Murkowski appeared to be acutely aware of the tricky line Republicans walk when talking about guns, particularly under the pressure of the National Rifle Association.
“What needs to happen is all of this needs to be discussed,” she said, “but if we put ourselves in a situation where it’s the NRA versus the rest of the world, have we really gotten to the root of what we’re dealing with?”
When the reporter commented that it seemed Murkowski was unwilling to talk about guns, Murkowski fired back.
“I’m OK talking about guns,” she said, noting she had mentioned background checks. “I’m using the word gun, I’m OK using it. But I also know as a pretty strong supporter of the second amendment I want to make sure that when we’re talking about guns and weapons, that we’re not putting ourselves in a situation where we think we have solved the problems because we have banned one particular weapon.”
Why it matters
Despite sidestepping guns in her address, Murkowski did suggest that improving the national background check system should be part of the response to shootings and specifically referenced the Fix NICS (National Instant Criminal Background Check System) legislation.
But she seemed to bristle at any suggestion that the United States should broadly rethink accessibility to guns when asked if the country “has a problem with the accessibility of guns” by a reporter.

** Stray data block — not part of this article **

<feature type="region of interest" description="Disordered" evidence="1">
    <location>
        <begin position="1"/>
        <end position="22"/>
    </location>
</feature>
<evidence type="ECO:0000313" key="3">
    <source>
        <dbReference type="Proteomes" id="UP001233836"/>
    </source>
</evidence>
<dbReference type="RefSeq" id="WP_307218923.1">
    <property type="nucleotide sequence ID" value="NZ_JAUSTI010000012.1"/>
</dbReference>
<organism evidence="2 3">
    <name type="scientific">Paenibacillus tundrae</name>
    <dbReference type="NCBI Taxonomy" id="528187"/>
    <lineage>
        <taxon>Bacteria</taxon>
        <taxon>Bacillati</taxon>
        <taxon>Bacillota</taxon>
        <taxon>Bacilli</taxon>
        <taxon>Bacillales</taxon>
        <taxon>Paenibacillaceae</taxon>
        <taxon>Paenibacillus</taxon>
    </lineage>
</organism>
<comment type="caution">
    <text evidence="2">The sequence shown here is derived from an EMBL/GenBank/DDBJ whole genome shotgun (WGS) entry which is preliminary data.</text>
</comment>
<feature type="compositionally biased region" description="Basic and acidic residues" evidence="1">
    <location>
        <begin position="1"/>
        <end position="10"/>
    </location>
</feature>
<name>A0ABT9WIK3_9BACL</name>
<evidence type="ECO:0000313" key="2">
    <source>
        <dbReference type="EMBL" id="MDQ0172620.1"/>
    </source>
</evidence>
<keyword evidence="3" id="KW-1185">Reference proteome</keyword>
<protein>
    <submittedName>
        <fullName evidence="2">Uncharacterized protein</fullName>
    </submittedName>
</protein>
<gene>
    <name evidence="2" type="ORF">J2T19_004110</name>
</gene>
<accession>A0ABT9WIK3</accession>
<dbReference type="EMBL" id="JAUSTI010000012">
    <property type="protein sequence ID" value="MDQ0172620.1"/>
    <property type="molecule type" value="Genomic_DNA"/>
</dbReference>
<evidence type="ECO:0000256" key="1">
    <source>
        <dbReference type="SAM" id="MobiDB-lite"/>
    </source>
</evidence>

“I think the U.S. has a problem with accessibility of guns by those who are mentally ill,” she fired back before moving on to another question.
That continued focus on the mental health of shooters is likely to draw groans from many. Yes, mental health can and does often play a role in the mass murder of others, but it’s not a prerequisite to the killing of others. To suggest that mental illness is the driving cause of the United States’ mass shootings is an overly simplistic answer, and something that Wool noted when he questioned Murkowski about gun violence.
“I know this country does not have a monopoly on mental illness,” he said, “but we do seem to have a monopoly on these mass shootings.”